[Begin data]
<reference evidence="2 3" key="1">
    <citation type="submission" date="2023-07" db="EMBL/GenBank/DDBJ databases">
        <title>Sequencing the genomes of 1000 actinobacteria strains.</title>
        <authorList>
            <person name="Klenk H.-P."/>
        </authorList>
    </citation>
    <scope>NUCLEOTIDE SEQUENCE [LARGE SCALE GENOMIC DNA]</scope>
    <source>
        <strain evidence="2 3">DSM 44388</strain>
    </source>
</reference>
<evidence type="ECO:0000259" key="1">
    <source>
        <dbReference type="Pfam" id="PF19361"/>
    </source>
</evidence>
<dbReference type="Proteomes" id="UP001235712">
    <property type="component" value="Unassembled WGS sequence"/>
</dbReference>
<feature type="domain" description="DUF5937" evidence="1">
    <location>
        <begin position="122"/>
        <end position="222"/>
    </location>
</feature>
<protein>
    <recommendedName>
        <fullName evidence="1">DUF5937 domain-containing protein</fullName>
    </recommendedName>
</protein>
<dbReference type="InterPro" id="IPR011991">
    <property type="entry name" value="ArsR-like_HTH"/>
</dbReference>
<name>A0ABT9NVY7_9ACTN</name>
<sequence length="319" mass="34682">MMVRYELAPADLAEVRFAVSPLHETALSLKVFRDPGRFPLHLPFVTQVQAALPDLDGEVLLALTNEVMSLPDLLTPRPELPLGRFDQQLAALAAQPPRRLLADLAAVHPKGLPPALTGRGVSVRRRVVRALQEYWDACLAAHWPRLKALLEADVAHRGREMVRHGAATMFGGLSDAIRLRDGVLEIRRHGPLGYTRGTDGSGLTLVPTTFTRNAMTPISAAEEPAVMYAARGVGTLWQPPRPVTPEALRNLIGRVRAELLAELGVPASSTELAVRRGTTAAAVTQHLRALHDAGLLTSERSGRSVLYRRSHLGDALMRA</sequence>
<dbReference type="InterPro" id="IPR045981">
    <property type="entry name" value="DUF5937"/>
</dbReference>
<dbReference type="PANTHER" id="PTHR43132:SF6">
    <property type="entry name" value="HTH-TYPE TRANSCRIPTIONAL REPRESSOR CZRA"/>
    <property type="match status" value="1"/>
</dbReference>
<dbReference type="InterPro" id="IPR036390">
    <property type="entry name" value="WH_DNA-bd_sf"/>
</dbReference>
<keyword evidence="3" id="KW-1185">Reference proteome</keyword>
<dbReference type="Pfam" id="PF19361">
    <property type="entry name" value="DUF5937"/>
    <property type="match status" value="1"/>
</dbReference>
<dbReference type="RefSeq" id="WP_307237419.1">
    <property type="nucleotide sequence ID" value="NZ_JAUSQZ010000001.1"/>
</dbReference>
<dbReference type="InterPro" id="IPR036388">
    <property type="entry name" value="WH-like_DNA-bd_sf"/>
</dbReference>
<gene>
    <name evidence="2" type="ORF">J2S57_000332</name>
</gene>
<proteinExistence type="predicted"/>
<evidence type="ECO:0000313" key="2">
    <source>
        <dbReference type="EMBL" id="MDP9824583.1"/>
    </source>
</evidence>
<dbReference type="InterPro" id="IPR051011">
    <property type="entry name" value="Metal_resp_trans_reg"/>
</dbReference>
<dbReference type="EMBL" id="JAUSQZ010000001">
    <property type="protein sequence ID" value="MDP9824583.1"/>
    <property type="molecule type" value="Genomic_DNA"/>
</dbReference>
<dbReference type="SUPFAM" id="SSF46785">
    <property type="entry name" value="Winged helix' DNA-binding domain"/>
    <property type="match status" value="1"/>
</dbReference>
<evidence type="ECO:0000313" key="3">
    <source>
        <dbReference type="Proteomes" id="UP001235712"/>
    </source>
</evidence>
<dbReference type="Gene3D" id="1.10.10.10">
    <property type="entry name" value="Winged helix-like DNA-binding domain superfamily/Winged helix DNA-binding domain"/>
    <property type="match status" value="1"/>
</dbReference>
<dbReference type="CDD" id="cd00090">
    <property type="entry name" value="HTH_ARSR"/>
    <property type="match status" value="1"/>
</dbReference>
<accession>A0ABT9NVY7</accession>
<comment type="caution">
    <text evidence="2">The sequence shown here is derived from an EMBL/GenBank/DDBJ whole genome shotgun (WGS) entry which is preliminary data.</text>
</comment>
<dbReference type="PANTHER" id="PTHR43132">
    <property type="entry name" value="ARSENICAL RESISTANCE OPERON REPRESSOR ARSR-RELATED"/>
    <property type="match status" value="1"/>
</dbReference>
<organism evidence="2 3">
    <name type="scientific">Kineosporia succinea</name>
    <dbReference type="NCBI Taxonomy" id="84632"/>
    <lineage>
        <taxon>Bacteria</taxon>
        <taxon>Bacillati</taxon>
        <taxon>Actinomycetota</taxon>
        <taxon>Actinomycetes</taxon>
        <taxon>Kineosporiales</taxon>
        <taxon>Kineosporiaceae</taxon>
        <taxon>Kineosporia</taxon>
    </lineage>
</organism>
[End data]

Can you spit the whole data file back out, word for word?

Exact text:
<reference evidence="2 3" key="1">
    <citation type="submission" date="2023-07" db="EMBL/GenBank/DDBJ databases">
        <title>Sequencing the genomes of 1000 actinobacteria strains.</title>
        <authorList>
            <person name="Klenk H.-P."/>
        </authorList>
    </citation>
    <scope>NUCLEOTIDE SEQUENCE [LARGE SCALE GENOMIC DNA]</scope>
    <source>
        <strain evidence="2 3">DSM 44388</strain>
    </source>
</reference>
<evidence type="ECO:0000259" key="1">
    <source>
        <dbReference type="Pfam" id="PF19361"/>
    </source>
</evidence>
<dbReference type="Proteomes" id="UP001235712">
    <property type="component" value="Unassembled WGS sequence"/>
</dbReference>
<feature type="domain" description="DUF5937" evidence="1">
    <location>
        <begin position="122"/>
        <end position="222"/>
    </location>
</feature>
<protein>
    <recommendedName>
        <fullName evidence="1">DUF5937 domain-containing protein</fullName>
    </recommendedName>
</protein>
<dbReference type="InterPro" id="IPR011991">
    <property type="entry name" value="ArsR-like_HTH"/>
</dbReference>
<name>A0ABT9NVY7_9ACTN</name>
<sequence length="319" mass="34682">MMVRYELAPADLAEVRFAVSPLHETALSLKVFRDPGRFPLHLPFVTQVQAALPDLDGEVLLALTNEVMSLPDLLTPRPELPLGRFDQQLAALAAQPPRRLLADLAAVHPKGLPPALTGRGVSVRRRVVRALQEYWDACLAAHWPRLKALLEADVAHRGREMVRHGAATMFGGLSDAIRLRDGVLEIRRHGPLGYTRGTDGSGLTLVPTTFTRNAMTPISAAEEPAVMYAARGVGTLWQPPRPVTPEALRNLIGRVRAELLAELGVPASSTELAVRRGTTAAAVTQHLRALHDAGLLTSERSGRSVLYRRSHLGDALMRA</sequence>
<dbReference type="InterPro" id="IPR045981">
    <property type="entry name" value="DUF5937"/>
</dbReference>
<dbReference type="PANTHER" id="PTHR43132:SF6">
    <property type="entry name" value="HTH-TYPE TRANSCRIPTIONAL REPRESSOR CZRA"/>
    <property type="match status" value="1"/>
</dbReference>
<dbReference type="InterPro" id="IPR036390">
    <property type="entry name" value="WH_DNA-bd_sf"/>
</dbReference>
<keyword evidence="3" id="KW-1185">Reference proteome</keyword>
<dbReference type="Pfam" id="PF19361">
    <property type="entry name" value="DUF5937"/>
    <property type="match status" value="1"/>
</dbReference>
<dbReference type="RefSeq" id="WP_307237419.1">
    <property type="nucleotide sequence ID" value="NZ_JAUSQZ010000001.1"/>
</dbReference>
<dbReference type="InterPro" id="IPR036388">
    <property type="entry name" value="WH-like_DNA-bd_sf"/>
</dbReference>
<gene>
    <name evidence="2" type="ORF">J2S57_000332</name>
</gene>
<proteinExistence type="predicted"/>
<evidence type="ECO:0000313" key="2">
    <source>
        <dbReference type="EMBL" id="MDP9824583.1"/>
    </source>
</evidence>
<dbReference type="InterPro" id="IPR051011">
    <property type="entry name" value="Metal_resp_trans_reg"/>
</dbReference>
<dbReference type="EMBL" id="JAUSQZ010000001">
    <property type="protein sequence ID" value="MDP9824583.1"/>
    <property type="molecule type" value="Genomic_DNA"/>
</dbReference>
<dbReference type="SUPFAM" id="SSF46785">
    <property type="entry name" value="Winged helix' DNA-binding domain"/>
    <property type="match status" value="1"/>
</dbReference>
<evidence type="ECO:0000313" key="3">
    <source>
        <dbReference type="Proteomes" id="UP001235712"/>
    </source>
</evidence>
<dbReference type="Gene3D" id="1.10.10.10">
    <property type="entry name" value="Winged helix-like DNA-binding domain superfamily/Winged helix DNA-binding domain"/>
    <property type="match status" value="1"/>
</dbReference>
<dbReference type="CDD" id="cd00090">
    <property type="entry name" value="HTH_ARSR"/>
    <property type="match status" value="1"/>
</dbReference>
<accession>A0ABT9NVY7</accession>
<comment type="caution">
    <text evidence="2">The sequence shown here is derived from an EMBL/GenBank/DDBJ whole genome shotgun (WGS) entry which is preliminary data.</text>
</comment>
<dbReference type="PANTHER" id="PTHR43132">
    <property type="entry name" value="ARSENICAL RESISTANCE OPERON REPRESSOR ARSR-RELATED"/>
    <property type="match status" value="1"/>
</dbReference>
<organism evidence="2 3">
    <name type="scientific">Kineosporia succinea</name>
    <dbReference type="NCBI Taxonomy" id="84632"/>
    <lineage>
        <taxon>Bacteria</taxon>
        <taxon>Bacillati</taxon>
        <taxon>Actinomycetota</taxon>
        <taxon>Actinomycetes</taxon>
        <taxon>Kineosporiales</taxon>
        <taxon>Kineosporiaceae</taxon>
        <taxon>Kineosporia</taxon>
    </lineage>
</organism>